The US military operation in Somalia, explained

0

Ahead of a trip to Saudi Arabia this year, US President Joe Biden said he would be the first president to visit the Middle East since 9/11 “without US troops engaged in a combat mission there”.

But the lack of troops in action has not stopped the US from maintaining a military presence in the region, and one area where this is perhaps most pertinent is Somalia, a country in which the US has been engaged in a long-standing fight against militant groups.

Yet beyond the major headlines, not much is known about the exact nature of the American military operation in Somalia, an overshadowed and overlooked theatre in the US “war on terror”.

MEE takes a look at why the US military is in Somalia, and what kind of military operation it’s running in the Horn of Africa.

What is the US doing in Somalia?

President Donald Trump’s administration moved to withdraw all 700 American troops from Somalia in 2020, after a three-decade presence in the country.

Soon after the Biden administration came into office it reversed the Trump move, and in May 2022 US officials said the president approved a plan to redeploy troops to Somalia.

The reason given for the move was as a part of the Biden administration’s strategy to try to reduce the threat from al-Shabab, an al-Qaeda-linked militant group that has enjoyed a resurgence in Somalia in recent years.

A US official told The New York Times that Washington was “targeting a small leadership cadre” and in particular looking to target individuals “suspected of playing roles in developing plots outside Somalia’s borders”.

What does the US military presence look like?

The physical US military presence in Somalia is relatively small, numbering around 500 troops.

 

However, the counterterrorism operation the US is conducting is wide-ranging, and employs a tactic which has received much criticism from rights groups over the past two decades: drone warfare.

 

And despite the concerns raised over the use of armed drones in areas in which the US is not formally engaged in a combat mission, the Biden administration has launched a rapid pace of air strikes in the country.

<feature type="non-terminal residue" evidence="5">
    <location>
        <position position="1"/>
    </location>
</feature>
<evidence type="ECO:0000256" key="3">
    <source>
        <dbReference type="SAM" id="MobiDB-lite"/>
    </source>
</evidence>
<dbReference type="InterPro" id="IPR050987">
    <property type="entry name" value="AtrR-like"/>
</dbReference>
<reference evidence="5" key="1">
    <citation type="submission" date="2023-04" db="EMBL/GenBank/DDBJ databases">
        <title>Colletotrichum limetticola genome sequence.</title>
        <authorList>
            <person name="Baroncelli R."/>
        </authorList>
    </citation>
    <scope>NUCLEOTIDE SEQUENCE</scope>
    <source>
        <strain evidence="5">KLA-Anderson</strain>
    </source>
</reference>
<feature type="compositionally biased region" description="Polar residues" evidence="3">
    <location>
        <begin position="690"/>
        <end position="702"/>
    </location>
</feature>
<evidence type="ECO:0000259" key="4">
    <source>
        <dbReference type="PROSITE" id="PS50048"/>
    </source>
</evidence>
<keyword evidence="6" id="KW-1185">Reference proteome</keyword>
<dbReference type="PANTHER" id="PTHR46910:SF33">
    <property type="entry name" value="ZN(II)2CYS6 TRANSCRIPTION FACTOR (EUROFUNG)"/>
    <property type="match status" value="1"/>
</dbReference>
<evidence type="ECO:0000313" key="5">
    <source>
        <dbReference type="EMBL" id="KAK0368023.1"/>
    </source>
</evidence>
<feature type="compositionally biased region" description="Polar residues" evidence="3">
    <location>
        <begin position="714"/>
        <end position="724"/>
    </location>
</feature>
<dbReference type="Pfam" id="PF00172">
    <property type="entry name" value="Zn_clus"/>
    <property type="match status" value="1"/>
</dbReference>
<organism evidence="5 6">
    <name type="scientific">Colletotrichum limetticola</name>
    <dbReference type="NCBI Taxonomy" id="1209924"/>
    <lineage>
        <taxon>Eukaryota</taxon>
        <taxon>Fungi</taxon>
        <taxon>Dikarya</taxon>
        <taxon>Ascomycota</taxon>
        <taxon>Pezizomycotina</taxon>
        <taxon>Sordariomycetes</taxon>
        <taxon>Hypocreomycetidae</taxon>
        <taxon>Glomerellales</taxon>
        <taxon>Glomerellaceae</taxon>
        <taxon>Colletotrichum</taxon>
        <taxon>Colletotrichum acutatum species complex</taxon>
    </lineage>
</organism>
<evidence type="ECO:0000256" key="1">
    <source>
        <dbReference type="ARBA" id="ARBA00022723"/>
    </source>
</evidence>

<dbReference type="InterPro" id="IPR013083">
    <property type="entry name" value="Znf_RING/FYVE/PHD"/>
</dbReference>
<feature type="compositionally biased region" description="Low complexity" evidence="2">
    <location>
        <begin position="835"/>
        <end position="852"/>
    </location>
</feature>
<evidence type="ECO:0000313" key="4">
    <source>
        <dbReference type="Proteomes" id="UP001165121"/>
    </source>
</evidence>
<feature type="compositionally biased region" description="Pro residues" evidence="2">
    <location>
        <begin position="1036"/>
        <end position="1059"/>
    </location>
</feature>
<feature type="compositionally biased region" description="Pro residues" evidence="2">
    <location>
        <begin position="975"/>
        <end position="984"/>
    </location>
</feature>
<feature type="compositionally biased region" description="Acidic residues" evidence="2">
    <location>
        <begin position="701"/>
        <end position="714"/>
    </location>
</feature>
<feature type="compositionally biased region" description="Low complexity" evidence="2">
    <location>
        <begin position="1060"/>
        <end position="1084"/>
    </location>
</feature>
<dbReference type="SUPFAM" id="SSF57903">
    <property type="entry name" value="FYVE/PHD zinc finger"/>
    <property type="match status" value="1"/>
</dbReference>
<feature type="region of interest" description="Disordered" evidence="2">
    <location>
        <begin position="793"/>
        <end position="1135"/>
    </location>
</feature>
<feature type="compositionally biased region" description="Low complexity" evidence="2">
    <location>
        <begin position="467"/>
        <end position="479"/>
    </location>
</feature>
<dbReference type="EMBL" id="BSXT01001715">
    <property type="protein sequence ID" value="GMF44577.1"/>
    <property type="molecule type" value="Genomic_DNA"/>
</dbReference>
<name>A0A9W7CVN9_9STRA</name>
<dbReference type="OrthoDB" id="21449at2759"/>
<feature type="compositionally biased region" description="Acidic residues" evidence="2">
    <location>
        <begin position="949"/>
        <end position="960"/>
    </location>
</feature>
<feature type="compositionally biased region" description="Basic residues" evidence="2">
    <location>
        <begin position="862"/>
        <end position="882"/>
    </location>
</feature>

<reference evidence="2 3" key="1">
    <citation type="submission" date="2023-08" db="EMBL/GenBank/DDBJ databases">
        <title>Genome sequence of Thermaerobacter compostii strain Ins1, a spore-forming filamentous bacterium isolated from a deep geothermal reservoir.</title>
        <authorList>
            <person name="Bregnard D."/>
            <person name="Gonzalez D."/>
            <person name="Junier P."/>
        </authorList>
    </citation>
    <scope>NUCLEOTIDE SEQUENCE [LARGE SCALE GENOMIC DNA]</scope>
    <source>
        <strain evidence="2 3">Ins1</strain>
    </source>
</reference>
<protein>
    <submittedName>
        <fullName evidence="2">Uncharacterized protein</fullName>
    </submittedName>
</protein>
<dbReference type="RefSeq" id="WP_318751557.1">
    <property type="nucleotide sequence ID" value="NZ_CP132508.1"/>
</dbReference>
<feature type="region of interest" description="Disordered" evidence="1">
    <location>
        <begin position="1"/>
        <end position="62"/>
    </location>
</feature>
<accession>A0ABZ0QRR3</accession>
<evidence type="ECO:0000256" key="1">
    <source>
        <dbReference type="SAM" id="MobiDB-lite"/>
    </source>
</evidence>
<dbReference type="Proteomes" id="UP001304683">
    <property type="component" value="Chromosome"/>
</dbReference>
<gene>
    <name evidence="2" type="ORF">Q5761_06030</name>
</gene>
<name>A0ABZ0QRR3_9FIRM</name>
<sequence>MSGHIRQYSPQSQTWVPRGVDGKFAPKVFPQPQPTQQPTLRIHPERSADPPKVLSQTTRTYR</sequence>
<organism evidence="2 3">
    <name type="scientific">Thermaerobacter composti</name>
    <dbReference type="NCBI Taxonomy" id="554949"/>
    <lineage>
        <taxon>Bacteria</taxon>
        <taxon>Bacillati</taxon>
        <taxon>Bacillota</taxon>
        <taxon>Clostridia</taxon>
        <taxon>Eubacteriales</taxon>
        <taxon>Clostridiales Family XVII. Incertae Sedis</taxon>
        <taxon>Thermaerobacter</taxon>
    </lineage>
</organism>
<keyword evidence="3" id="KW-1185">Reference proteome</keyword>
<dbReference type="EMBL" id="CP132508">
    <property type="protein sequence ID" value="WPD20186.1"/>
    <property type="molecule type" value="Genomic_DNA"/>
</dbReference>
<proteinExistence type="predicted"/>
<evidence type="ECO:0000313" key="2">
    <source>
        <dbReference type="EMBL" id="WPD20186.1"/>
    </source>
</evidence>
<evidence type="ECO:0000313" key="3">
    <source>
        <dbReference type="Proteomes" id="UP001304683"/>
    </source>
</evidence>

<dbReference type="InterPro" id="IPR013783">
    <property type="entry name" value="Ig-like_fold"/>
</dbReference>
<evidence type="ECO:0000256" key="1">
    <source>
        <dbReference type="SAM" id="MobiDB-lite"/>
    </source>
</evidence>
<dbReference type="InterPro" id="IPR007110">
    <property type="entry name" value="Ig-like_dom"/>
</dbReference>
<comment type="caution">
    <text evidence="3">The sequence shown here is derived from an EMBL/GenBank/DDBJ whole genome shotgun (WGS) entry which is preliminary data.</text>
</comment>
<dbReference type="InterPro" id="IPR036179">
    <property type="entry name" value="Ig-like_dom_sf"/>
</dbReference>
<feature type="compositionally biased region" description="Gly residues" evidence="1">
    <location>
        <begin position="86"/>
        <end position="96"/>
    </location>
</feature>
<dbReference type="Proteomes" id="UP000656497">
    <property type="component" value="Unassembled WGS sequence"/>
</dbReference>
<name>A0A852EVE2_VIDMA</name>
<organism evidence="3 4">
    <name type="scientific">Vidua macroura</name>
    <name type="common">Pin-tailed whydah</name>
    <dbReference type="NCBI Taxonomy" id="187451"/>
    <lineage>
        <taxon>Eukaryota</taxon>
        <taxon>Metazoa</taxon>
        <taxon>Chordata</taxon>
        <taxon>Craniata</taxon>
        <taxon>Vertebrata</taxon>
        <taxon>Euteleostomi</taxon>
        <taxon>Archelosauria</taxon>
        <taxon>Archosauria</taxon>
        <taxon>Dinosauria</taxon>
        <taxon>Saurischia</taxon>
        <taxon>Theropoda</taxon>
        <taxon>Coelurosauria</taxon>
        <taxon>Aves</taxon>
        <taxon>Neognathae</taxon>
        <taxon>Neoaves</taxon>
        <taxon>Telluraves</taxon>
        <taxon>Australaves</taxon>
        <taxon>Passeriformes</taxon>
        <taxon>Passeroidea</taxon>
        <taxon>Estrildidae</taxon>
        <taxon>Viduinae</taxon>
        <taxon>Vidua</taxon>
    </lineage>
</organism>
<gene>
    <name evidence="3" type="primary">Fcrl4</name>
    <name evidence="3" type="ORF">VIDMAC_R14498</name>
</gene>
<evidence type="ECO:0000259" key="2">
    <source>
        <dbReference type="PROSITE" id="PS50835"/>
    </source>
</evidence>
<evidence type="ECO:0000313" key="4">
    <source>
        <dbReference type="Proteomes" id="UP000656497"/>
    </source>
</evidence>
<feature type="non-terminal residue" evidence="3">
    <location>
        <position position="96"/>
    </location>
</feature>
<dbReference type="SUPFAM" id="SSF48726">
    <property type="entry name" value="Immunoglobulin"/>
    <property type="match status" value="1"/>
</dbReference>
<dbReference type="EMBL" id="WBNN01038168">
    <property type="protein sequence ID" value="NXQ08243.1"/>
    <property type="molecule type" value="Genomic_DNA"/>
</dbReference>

In June, US Africa Command (Africom) conducted an air strike in Somalia that reportedly killed five members of al-Shabab. In July, another air strike killed two militants. A month later, Africom conducted at least five air strikes that reportedly killed 17 “al-Shabaab terrorists”. In September, Africom said it killed 27 fighters in a strike.

 

Last month, Africom announced that it conducted an air strike that killed “one al-Shabaab leader” and that “no civilians were injured or killed”. And just this month, it conducted an air strike in which Africom said it killed 17 al-Shabaab fighters.

 

In October, Biden signed a new classified policy to limit counterterrorism drone strikes outside conventional war zones. The new policy is meant to solidify the limits that the administration imposed early into its tenure, which served as a temporary stop-gap against the Trump administration’s moves to loosen oversight.

 

However, Sarah Harrison, a senior fellow at the International Crisis Group, stated in a piece for Just Security that the new policy would likely have little effect on US operations in Somalia, given that it “contains loopholes that will likely allow business as usual for USAFRICOM in Somalia”.

What permission does the US military have to be there?

The US Congress is the branch of the American government that has the authority to declare war.

Despite Congress not having declared war in Somalia, the Biden administration has used the 2001 Authorization for the Use of Military Force (AUMF) to bypass restrictions.

The open-ended nature of the 2001 AUMF has allowed multiple presidents to wage war against a number of groups, including al-Qaeda, the Taliban, al-Shabab, and Islamic State (IS).

It has been applied in countries including Afghanistan, Iraq, Syria, Libya, Somalia, and Yemen.

And while the Biden administration has signalled it supports ending the – different – 2002 AUMF specifically for Iraq, it has not shown any support for revoking the wider-ranging 2001 AUMF, despite calls from lawmakers.

The Somali government has recently asked the US to step up its drone strikes on al-Shabaab targets to include those “who might pose a threat to Somali forces – even if they are not firing upon them at the moment”. The Biden administration is weighing the request, which would mean a significant escalation by Washington.

How is the US faring in Somalia?

In August, US defence secretary Lloyd Austin lauded the country’s military operation in Africa, saying it “works alongside our friends as full partners – to strengthen bonds, to tackle common threats, and to advance a shared vision of an Africa whose people are safe and prosperous”.

 

But a recent report from the Pentagon’s Africa Center for Strategic Studies contradicted this, saying: “Militant Islamist group violence in Africa has risen inexorably over the past decade, expanding by 300 percent during this time.”

In Somalia alone, the Pentagon recorded 2,221 “violent events”, with battles between al-Shabaab and the country’s state security forces making up 72 percent of them.

And the report noted that Somalia’s al-Shabab was linked to 36 percent of all militant group violence recorded in Africa in the past year.

The US has spent roughly $2.5bn on security assistance for Somalia since 2009, according to data from the Center for International Policy. And since 2007, it has conducted at least 265 air strikes, according to Airwars.

Muqdisho-Somalia